How to Become a Bestselling Author: Lesson 1
Every day I talk to writers who have a dream, a dream to support themselves and their families off the books they write, a dream to be the kind of author who gets stacks of letters from fans who talk about how their writing has changed their lives, a dream to feel inspired and creative every day.
In this series you’ll learn what it takes to become a bestselling author, specifically the three rules you need to follow to turn your publishing dream into reality.
Stay tuned for the next lesson coming soon!
If you don’t know me, my name is Joe Bunting, I’m an author and the founder of The Write Practice. And I’m so excited you’re here for this series on how to become a bestselling author.
The reason I’m so excited is because every day I talk to writers who have a dream, a dream to support themselves and their families off the books they write, a dream to be the kind of author who gets stacks of letters from fans who talk about how their writing has changed their lives, a dream to feel inspired and creative every day. Personally, I relate to that dream because growing up, as a young writer, that was my dream.
For me, it took me years to make any progress. I spent almost a decade trying to figure out the publishing industry. It’s a confusing business! There was so much I didn’t know about how to actually become a bestselling writer!
But over the last decade, my writing career has transformed from a dream to reality. I’ve written books that have been read by over 100,000 people. I’ve seen my name next to Ray Bradbury, Brene Brown, and Michael Lewis on the Amazon bestsellers list and have been in the top 50 of books sold worldwide. I’ve had people email me, saying things I’ve written have changed their lives. And since 2012, I’ve been able to make writing my full-time job.
I’ve accomplished all that by following three rules. These rules are by no means intuitive. Most writers I talk to are doing the exact opposite of these rules. They’re also not easy. It’s a challenge following them, and even after following them for the last almost ten years, I still make mistakes.
But these three rules do work. I’ve taught these rules to hundreds of writers, and so many of them have seen amazing results, going on to become published authors, even bestsellers, making writing their full-time career, and even building communities of raving fans.
In this series I’m thrilled to share these three rules with you, and my hope is that they will change your life as much as they’ve changed mine.
The three rules are:
Build your cartel.
In this series we’ll talk about each of these, but I like to start at the end, with a cartel because this idea change my life.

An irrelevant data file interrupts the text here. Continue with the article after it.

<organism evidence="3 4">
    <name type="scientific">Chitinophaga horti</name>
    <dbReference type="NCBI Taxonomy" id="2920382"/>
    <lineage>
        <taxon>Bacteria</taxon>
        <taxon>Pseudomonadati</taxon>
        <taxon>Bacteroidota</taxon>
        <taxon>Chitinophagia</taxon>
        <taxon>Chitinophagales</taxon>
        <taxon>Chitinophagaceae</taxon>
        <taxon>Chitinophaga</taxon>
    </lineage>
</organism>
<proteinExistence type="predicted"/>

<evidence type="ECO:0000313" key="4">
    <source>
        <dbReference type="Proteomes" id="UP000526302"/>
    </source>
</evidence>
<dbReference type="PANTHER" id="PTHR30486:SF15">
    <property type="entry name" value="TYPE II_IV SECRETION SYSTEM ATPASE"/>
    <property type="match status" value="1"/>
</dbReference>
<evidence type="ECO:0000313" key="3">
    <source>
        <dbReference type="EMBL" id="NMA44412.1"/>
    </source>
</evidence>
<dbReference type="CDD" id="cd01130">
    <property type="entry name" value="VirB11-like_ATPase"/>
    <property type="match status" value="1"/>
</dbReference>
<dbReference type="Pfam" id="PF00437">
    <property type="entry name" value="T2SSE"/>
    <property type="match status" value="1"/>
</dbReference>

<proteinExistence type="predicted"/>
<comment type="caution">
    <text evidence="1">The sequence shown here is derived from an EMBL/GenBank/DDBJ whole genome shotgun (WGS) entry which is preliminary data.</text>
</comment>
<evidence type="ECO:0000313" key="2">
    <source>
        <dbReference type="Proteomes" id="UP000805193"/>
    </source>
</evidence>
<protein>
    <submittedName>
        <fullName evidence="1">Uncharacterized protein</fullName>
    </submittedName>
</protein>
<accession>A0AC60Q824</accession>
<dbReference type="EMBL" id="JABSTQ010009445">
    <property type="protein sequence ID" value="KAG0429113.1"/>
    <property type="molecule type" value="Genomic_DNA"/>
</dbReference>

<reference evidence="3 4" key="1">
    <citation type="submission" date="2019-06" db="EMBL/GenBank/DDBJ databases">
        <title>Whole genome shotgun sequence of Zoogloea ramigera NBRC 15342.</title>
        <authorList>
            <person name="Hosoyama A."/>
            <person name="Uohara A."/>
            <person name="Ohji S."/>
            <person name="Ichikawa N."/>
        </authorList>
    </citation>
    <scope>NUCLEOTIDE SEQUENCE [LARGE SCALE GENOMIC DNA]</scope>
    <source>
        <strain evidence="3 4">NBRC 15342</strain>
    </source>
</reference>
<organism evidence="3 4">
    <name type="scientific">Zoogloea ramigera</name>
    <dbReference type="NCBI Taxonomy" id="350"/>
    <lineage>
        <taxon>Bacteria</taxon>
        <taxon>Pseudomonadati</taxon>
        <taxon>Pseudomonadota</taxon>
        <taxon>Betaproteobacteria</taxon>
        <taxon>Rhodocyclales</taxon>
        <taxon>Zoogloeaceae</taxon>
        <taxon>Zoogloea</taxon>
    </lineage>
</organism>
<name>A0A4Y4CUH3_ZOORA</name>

A “cartel” sound like a kind of sinister thing, but the reality is that the definition of a cartel is just “an agreement amongst competitors.”
Because here’s the thing: You and I, as writers, are both competitors. We’re competing over a limited number of readers who have a limited amount to spend on books and a limited amount of attention to read them.
As competitors, we could do everything we can to ensure the other writer fails. We could attack each other, refuse to work together, and generally treat each other with suspicion.
Or we could do something else. We could agree to work together, to let my audience become your audience, to share what we’ve learned, to try to help each other become more successful with the idea that if you succeed, then I will succeed. In other words, we could build a cartel.
And what I’ve found as I’ve looked at the lives of the most successful writers in history, people like J.R.R. Tolkien, Virginia Woolf, Ernest Hemingway, Mary Shelley, and William Shakespeare, I’ve found that they didn’t live the lives of the stereotypical writer, working alone in some attic in paris or a cabin in the woods. No, the most successful writers were part of cartels, they were friends with other writers who supported them, made them better, and helped them become successful.
How do you build a “cartel,” a community of other writers who can support you?
The first step is to stop trying to do it all yourself. Don’t be territorial. Don’t be so worried another writer is going to steal your ideas that you won’t share your writing with them. Don’t get defensive if another writer gives you feedback.
Instead, join a community. Don’t avoid other writers, join other writers. Be supportive of them. Read writers who are at the same level or just a little ahead. Ask them questions. Try to learn from them. Review for their books, and promote them to your readers. Help them. And be open to asking for help when you need it.
As you make relationships with other writers, you’ll find that you’ll become a better, more successful writer so much faster.
Bestselling authors aren’t made overnight. They’re made slowly, one relationship at a time. This is a long term strategy, not a short term get rich scheme. But it’s also timeless, proven, and most of all, it’s rewarding.
BUT, even the most connected writer won’t be successful if they never publish. So that’s what we’re going to talk about in the next lesson. Look for that in your inbox tomorrow.